We know the coronavirus is wreaking havoc on practically every industry. Restaurants, hospitality, travel, sports, events, healthcare and yes – the Black hair care industry. This is a challenging moment because Black businesses are the least prepared entities to deal with cash-flow shortages.
While some are celebrating Washington approved legislation worth $2 trillion to help sustain the American economy – I’ll wait to see how this rescues Black-owned business. I’m a student of history. The American Recovery and Reinvestment Act of 2009, popularly known as the “Stimulus Bill” left many African Americans feeling less than stimulated.
The business of Black hair is not for the weak and timid. I won’t bore you with all of the possible pitfalls. You should know about the challenge of opening a beauty supply store. Building a client base for a Black-owned hair salon or operating a profitable Black-owned barbershop is no less difficult. In the piece, Congress is About to Bail Out Everyone – Except Black Business Owners, commentator Mike Muse explains this in more detail.
Entrepreneurs face difficulty in gaining access to capital. Acquiring and owning property in the time of gentrification is a big hurdle.
Attracting, retaining and developing staff keeps many shop owners up at night. Marketing and promotion still rely heavily on word of mouth. The digital game is often just an Instagram and Facebook page. Integrated websites, lead magnets, sales funnels, and marketing strategies are a foreign language.
Haircare entrepreneurs have survived these roadblocks. It’s a cash-heavy business and many spend long hours on their feet to get it done. But the explosive growth of coronavirus is unlike anything we have experienced.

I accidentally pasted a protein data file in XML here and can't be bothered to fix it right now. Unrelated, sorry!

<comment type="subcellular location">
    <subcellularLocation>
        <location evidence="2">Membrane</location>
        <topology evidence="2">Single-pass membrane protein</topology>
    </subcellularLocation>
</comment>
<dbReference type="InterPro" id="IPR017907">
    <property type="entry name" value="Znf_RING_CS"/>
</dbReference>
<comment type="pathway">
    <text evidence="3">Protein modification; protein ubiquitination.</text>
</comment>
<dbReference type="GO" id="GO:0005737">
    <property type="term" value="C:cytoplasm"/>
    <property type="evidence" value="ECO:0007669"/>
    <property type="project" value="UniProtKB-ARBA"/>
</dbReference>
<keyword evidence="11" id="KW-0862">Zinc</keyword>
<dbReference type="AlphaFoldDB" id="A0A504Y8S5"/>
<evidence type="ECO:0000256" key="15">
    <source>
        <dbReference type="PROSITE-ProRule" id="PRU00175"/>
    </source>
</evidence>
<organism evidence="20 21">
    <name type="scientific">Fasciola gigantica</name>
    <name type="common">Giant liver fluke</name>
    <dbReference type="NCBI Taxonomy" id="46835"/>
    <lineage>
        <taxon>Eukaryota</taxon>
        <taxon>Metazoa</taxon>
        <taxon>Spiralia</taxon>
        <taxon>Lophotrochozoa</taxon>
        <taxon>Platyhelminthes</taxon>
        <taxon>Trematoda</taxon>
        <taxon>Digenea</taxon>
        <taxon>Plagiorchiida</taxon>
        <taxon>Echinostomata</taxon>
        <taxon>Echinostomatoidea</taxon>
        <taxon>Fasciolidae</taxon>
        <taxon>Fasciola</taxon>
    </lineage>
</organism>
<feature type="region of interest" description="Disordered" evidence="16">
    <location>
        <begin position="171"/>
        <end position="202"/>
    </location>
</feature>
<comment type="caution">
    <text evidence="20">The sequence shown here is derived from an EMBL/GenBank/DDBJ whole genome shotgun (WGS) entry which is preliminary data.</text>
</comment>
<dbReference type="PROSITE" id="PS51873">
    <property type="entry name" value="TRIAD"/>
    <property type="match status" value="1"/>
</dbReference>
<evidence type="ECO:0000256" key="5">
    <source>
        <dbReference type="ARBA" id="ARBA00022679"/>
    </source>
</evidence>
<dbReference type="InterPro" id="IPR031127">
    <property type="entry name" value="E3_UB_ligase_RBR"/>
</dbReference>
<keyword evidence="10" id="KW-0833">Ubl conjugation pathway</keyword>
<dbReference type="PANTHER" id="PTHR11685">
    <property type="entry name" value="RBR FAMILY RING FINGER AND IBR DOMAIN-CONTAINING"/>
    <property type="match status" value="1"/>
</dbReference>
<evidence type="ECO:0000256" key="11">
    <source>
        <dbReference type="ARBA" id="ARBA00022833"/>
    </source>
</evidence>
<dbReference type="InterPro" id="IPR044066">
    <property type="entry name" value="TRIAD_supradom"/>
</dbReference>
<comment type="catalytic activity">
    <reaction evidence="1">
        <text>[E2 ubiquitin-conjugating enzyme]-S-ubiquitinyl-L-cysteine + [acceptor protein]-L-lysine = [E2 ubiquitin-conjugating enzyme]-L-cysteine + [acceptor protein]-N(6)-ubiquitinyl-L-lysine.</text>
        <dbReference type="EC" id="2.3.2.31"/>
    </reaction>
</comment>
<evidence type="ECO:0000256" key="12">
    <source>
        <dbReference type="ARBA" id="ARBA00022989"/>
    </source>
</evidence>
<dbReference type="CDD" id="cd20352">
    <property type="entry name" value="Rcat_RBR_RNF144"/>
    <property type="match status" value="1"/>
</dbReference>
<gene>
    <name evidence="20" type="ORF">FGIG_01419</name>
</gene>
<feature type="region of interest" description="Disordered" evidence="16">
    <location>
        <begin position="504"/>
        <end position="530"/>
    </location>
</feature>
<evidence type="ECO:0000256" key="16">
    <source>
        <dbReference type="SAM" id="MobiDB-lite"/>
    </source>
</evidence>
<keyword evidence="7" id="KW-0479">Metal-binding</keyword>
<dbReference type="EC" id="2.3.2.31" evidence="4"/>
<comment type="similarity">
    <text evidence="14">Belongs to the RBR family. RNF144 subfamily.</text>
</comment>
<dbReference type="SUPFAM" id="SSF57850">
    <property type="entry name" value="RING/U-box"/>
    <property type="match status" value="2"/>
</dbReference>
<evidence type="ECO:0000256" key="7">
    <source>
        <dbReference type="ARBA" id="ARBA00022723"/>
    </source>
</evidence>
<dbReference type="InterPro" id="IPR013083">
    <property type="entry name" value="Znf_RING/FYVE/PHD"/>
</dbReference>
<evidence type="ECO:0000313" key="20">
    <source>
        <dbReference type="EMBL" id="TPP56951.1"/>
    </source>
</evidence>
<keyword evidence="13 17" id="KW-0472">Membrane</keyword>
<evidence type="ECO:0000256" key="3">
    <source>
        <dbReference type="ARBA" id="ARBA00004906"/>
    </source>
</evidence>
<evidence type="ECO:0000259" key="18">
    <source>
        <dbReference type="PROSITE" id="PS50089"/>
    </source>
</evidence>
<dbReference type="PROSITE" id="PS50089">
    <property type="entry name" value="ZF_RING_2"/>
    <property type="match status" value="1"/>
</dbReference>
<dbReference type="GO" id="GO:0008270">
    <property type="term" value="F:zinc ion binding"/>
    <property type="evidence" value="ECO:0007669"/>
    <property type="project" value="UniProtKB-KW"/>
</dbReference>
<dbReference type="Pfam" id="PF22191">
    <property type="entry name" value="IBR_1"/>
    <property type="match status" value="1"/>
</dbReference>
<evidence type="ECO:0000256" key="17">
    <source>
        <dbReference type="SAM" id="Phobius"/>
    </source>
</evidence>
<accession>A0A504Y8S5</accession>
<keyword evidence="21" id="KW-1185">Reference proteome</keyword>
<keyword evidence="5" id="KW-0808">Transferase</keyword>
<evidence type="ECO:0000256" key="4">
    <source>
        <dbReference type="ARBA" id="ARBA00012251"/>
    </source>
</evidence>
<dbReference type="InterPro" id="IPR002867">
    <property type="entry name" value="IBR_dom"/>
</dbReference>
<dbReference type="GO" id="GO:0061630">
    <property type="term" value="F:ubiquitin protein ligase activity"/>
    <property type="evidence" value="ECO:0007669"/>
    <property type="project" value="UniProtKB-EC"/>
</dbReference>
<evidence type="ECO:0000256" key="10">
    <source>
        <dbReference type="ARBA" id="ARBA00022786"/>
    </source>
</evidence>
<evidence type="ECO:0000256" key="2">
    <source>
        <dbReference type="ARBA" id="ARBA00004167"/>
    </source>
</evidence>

As confirmed U.S. cases of the novel coronavirus surge past 85,000, more than two dozen states have ordered nonessential businesses — including salons and barbershops — to close their doors to slow the outbreak’s spread. Some are continuing to find creative ways to work.
This pandemic shows how the local hair salon, on that corner shop in the ‘hood, can be impacted by the global logistics and supply chain that starts in southeast Asia.
Hair importer and stylist Shannel Wallace runs District Cheveux, a haircare business in Bowie, Maryland. She told WUSA 9 that orders made from her supplier in China, dating back to January had still not arrived by March.
The wigs, weaves, and extensions are the lifeblood for her customer service. But as her vendors are unable to ship products local clients are unable to receive the beauty supplies they have come to rely on.
Said Shannel, “I just never imagined coronavirus would affect me, being in the States”. “Not directly as far as being sick, but my business.”
There are other ways coronavirus will impact Black hair salon and barbershop owners, stylists, and customers.
With no timeline to return to “business as usual” keep these factors in mind as you plan your business and haircare maintenance.
1. Vendors: Increased need to be able to find inventory online from suppliers and brands ready to ship. As a buyer, you need to confirm these businesses are reliable and can deliver. Many haircare entrepreneurs think their smartphone is a supercomputer. It isn’t.
They are unable to effectively use online research strategies, tools, and tactics that require a desktop or laptop computer. Doing business in the coronavirus-era demands using new programs, plugins, and extensions that won’t run on an iPhone or Android.
2. Customer Service: Some customers are afraid to buy products from China. They may think products may contain coronavirus and can be passed on to them. They don’t. Based on similar diseases like SARS and MERS-CoV this is highly unlikely. Products from China are packaged and can take weeks or months to reach the US.
It appears the coronavirus is spread by respiratory droplets. In addition, the CDC experts say the virus struggles to survive on surfaces. It is highly unlikely to be spread to hair consumers given these factors.